Captivating Visions of Female Fortitude in Art

The young girl who became a legendary leader

Christopher P Jones
6 min readJan 31, 2024

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Joan of Arc (1903), engraving based on an original painting by Albert Lynch, from Figaro Illustre magazine. Image source Wikimedia Commons

The figure of Joan of Arc was once a potent force in the imaginations of past generations.

Also known as the Maid of Orléans, Joan was a peasant girl who became an unparalleled military leader during the Hundred Years’ War between France and England.

The 19th century in particular saw a reemergence of her legend, undoubtedly resulting from the rise of nationalism in Europe.

In art, her youthful appearance and fearless commitment to her country became a template for notions of personal destiny, inner courage and the virtues of patriotism.

Her portrayal also offered a fascinating reversal of the traditional stereotype of the female martyr as a victimised and cloistered figure. Instead, Joan was shown embracing her visionary calling by assuming an active and audacious role within the domain of masculine power.

Joan’s Calling

Joan of Arc (1879) by Jules Bastien-Lepage. Oil on canvas. 254 × 279.4 cm. The Metropolitan Museum of Art, New York, U.S. Image source Wikimedia Commons (public domain).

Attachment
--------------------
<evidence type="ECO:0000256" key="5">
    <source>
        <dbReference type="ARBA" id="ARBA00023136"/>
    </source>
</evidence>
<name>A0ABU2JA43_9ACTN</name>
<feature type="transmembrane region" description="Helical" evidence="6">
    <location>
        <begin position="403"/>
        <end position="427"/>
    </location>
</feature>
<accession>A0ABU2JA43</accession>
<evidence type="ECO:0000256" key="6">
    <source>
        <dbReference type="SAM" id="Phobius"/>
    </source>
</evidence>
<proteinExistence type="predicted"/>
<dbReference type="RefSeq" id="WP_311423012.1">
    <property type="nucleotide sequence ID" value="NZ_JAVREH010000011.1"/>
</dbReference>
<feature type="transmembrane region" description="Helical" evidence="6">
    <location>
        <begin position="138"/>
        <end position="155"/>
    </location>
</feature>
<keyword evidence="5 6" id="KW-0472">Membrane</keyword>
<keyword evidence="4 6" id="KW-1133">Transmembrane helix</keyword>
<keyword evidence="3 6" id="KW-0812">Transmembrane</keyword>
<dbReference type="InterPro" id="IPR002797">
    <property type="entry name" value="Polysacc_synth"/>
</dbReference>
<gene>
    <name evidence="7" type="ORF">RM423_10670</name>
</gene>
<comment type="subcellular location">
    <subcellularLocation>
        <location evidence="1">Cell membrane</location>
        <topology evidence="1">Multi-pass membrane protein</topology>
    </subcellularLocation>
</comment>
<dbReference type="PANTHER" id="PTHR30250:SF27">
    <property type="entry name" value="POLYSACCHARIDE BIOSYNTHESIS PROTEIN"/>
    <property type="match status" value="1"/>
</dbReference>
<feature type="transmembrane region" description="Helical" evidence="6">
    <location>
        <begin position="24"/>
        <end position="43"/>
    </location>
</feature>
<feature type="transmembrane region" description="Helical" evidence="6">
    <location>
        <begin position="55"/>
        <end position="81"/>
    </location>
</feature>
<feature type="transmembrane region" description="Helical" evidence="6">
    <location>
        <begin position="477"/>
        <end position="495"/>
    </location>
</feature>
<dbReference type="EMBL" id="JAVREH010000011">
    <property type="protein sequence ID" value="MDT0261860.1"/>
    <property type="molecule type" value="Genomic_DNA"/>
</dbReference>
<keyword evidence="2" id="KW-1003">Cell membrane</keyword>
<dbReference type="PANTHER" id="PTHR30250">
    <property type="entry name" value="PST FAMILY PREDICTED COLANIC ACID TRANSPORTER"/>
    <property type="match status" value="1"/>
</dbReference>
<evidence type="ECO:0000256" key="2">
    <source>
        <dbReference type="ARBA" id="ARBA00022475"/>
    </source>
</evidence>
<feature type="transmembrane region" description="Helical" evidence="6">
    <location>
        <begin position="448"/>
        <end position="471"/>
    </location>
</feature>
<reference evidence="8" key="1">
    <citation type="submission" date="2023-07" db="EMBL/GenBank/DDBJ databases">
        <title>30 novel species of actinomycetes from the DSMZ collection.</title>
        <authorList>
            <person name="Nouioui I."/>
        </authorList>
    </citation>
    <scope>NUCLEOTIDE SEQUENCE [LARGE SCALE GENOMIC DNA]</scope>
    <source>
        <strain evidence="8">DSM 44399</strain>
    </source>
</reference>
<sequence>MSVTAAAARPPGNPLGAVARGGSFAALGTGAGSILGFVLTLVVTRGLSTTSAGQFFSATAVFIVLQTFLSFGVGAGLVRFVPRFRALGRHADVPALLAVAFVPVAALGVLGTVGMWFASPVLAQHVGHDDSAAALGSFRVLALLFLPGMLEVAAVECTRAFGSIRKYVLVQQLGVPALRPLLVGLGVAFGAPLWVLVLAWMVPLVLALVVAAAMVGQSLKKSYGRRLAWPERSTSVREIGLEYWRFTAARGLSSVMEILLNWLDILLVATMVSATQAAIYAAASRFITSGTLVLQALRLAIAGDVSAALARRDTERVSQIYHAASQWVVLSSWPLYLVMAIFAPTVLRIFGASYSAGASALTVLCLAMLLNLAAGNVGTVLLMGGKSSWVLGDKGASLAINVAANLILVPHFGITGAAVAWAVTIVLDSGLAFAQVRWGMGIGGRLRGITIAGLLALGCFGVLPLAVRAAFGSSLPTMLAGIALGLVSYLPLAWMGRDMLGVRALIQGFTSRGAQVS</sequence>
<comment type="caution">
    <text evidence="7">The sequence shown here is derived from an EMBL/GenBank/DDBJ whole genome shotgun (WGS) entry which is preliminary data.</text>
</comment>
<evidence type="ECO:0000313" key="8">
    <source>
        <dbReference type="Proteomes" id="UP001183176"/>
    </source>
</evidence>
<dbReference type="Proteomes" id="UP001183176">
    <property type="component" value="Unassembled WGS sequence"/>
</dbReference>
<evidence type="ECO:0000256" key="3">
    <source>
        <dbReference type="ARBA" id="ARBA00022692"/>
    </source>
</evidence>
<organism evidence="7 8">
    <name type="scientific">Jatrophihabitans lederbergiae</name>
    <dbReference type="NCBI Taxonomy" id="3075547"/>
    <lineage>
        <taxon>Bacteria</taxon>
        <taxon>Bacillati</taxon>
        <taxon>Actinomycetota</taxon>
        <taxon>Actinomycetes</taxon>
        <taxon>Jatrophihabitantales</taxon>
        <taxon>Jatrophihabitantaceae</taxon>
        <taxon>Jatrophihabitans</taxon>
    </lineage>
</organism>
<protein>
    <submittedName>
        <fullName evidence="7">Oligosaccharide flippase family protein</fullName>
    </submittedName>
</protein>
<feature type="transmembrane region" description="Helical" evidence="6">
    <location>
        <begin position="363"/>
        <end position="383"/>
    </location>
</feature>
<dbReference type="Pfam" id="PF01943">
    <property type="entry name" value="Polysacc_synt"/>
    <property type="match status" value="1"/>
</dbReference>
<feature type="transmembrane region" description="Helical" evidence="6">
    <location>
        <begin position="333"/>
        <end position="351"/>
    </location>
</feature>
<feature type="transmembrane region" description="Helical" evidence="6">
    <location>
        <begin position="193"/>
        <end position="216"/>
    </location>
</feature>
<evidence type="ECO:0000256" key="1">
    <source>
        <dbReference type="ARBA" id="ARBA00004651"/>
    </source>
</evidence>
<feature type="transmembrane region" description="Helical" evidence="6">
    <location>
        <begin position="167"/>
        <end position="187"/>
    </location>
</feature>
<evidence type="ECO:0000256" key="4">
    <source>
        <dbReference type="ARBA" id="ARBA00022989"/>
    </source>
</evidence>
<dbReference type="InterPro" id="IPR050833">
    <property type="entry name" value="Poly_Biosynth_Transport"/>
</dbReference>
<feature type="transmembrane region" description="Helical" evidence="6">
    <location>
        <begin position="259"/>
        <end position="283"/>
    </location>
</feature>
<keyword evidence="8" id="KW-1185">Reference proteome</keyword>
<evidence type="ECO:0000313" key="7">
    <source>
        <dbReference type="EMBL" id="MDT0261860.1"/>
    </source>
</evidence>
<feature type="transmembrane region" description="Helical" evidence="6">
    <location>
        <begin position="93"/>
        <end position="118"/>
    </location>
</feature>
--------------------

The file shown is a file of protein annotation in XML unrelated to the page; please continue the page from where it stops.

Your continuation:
One of the best-loved paintings of Joan of Arc is this image, made by the French artist Jules Bastien-Lepage in 1879. It depicts one of the most notable aspects of Joan’s story, the divine nature of her call to arms.

Born in the village of Domrémy, France, Joan neither went to school nor ever learnt to read or write.

From the age of 12 she began to hear voices, at first from St. Michael, then later from St. Catherine and St. Margaret too, who addressed her as Jeanne La Pucelle or “Joan the Maid”, meaning Joan the virgin, daughter of God.

The tradition of women with visionary gifts constitutes both a rich and troubling history. As the historian Anne Llewellyn Barstow has noted, accounts of mystically-minded females have tended to treat such women as reclusive, misunderstood figures. Yet Barstow also reminds us that the unverifiable nature of their visions presented women with a unique opportunity:

“We must see how women used mystical experience — experience so private that it may be beyond male control — to develop an awareness…

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